To get some real-world data, testers installed two H2Out AVD3 vent filters aboard test boats equipped with 75- to 100-gallon fuel tanks; the boats are kept in the water year-round.
Lab Test Results
The photographs tell the story. The diesel fuel in the test setup with the vent filter remained clearer and contained less sediment than the free-vented or sealed samples. It seems that the silica gel actually dried the fuel, relative to the sealed sample—this was something we also observed in testing gasoline tank vent filters. There was a thin layer of pink, spent resin on the fuel-tank side of the filter, as well as a thick pink layer on the atmosphere side of the filter, with only a thin layer of blue resin separating the two.
The discoloration of the fuel was the result of the metal coupons corroding, which was due in part to the presence of air and water in the test setup. Another catalyst was the disproportionate amount of copper; copper can cause fuel to polymerize and gum.
While the discolored fuel was evidence enough of corrosion, the degradation of the metal coupons was more dramatic. Testers rated the sealed test sample as fair, and the sample with the vent filter was pristine, but the free-vented sample displayed serious corrosion, including major pitting of the steel coupons. The aluminum coupons were unaffected. The small size of the samples certainly exaggerates these trends, but the findings are very clear: Dry air and dry fuel mean less corrosion and less fuel deterioration.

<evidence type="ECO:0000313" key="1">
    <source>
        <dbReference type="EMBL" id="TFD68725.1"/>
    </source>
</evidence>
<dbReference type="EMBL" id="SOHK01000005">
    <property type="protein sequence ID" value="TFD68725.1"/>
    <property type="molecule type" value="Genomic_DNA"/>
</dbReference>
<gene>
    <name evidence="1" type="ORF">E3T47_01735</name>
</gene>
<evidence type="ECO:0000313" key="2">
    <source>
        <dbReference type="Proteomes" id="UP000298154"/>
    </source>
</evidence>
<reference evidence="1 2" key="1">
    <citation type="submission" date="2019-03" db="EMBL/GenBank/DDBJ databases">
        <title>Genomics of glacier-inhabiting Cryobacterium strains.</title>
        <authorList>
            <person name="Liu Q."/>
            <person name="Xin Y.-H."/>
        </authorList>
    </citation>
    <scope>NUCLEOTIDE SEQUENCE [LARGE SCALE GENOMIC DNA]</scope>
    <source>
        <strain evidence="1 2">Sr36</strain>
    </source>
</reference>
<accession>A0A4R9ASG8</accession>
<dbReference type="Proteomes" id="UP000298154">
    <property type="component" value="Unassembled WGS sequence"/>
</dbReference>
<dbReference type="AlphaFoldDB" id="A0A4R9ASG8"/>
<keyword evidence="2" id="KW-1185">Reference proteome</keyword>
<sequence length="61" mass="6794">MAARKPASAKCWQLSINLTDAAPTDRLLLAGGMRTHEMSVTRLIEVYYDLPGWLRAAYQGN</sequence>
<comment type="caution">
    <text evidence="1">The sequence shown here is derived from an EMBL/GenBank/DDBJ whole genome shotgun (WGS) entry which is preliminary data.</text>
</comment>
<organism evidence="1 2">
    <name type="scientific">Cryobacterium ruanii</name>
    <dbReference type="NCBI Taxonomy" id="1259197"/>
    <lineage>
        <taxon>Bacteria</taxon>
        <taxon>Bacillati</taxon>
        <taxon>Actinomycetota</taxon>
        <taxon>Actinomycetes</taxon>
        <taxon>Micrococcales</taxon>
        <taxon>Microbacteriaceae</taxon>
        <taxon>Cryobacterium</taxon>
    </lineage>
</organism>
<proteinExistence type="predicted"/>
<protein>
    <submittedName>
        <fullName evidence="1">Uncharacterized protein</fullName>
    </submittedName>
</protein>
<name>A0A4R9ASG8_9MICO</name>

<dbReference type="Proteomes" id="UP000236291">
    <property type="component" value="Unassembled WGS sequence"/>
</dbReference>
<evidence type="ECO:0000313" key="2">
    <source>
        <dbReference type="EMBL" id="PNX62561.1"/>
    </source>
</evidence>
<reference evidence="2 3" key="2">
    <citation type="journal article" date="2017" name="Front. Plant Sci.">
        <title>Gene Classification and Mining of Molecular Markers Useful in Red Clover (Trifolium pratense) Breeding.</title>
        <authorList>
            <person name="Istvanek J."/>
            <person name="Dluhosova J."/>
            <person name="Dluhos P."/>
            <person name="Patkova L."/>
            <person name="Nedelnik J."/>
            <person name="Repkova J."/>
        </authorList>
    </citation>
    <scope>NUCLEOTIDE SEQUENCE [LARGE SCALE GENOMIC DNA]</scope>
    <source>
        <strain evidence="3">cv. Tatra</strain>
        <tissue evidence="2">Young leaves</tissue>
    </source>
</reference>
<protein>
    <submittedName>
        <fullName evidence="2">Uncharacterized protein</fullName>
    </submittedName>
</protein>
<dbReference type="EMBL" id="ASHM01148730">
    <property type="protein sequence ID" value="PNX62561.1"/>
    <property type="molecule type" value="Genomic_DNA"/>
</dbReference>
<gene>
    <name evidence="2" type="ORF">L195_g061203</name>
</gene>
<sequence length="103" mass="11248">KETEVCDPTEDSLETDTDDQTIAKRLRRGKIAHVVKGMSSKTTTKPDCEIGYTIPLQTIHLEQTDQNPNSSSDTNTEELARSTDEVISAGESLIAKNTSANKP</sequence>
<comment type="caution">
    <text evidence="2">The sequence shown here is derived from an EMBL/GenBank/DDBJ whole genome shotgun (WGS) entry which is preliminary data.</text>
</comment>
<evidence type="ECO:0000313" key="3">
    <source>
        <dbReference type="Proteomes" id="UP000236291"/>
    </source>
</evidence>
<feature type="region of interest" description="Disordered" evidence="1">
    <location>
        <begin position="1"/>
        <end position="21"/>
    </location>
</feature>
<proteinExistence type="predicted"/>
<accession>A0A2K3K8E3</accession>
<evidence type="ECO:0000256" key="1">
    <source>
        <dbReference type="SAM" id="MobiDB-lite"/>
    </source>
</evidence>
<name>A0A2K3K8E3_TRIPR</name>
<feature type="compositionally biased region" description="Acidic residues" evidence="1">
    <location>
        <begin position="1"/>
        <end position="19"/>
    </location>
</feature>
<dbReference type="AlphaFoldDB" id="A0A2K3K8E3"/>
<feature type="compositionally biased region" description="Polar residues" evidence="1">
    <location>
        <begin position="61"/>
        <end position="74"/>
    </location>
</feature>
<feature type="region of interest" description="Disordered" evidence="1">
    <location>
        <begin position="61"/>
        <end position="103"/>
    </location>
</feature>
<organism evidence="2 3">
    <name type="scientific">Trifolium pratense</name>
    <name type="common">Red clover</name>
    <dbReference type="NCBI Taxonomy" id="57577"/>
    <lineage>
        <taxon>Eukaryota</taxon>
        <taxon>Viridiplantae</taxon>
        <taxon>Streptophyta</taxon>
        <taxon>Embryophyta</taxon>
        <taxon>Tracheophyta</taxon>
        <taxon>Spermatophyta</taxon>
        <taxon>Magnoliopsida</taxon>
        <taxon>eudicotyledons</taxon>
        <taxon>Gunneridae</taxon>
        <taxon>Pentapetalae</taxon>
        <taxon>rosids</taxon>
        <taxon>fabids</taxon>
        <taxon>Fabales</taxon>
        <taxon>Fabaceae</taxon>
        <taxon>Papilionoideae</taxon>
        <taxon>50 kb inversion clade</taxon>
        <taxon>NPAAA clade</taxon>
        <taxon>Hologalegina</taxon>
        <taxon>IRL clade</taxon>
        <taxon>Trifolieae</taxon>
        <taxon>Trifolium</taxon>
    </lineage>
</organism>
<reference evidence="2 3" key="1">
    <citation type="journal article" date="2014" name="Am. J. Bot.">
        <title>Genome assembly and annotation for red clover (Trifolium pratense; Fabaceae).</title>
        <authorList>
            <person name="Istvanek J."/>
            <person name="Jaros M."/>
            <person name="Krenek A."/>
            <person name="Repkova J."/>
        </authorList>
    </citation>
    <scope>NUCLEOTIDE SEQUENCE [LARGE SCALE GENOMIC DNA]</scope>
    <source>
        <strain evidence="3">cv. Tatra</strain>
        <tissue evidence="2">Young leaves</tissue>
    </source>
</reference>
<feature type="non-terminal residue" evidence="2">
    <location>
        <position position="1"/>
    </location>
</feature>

Field Test Results
So far, our field-test data suggests that Pindell Engineering’s recommendation that the desiccant media in the H2Out filters be replaced about once or twice per season, is extremely conservative. In one year, we have seen almost no color change in several installations, and we believe two to six years is possible, depending on the vent configuration, tank size, fueling practices, and geography.
These results are in stark contrast to our e-10 gasoline testing results, which indicated that the ethanol present enables the silica gel to self-regenerate, allowing one refill to last at least several years. However, the cost and effort to replace the gel in the H2Out filters is minimal. The clear polycarbonate filter housing makes it easy to inspect the silica gel and to see whether it has changed color. Silica-gel resin is available through Pindell Engineering or from commercial desiccant vendors at significant discount.
The H2Out AVD vent-filter line performs well in diesel fuel systems, and the filters deliver value. Users will need to replace the media every few years, when the media color changes, at a cost of $15 (from Delta Adsorbents) to $40 (Pindell). The service cost can be justified as it can prevent a potential tank or engine repair down the road, then it’s financially smart. If on-the-water reliability matters, then it’s a very simple decision. An annual media inspection before winter storage would be a sound practice, as any remaining fuel will be sitting for a long period.
For a sailor who doesn’t burn through a single tank in a year or who doesn’t want to top off a tank with fuel that will only sit for another year and grow stale, a vent filter is one option, but full tanks help too. Anything you can do to preserve fuel quality is a benefit.
Stay tuned for an update to this report with the results of our tests of Vetus’s new NSFCAN tank vent filter.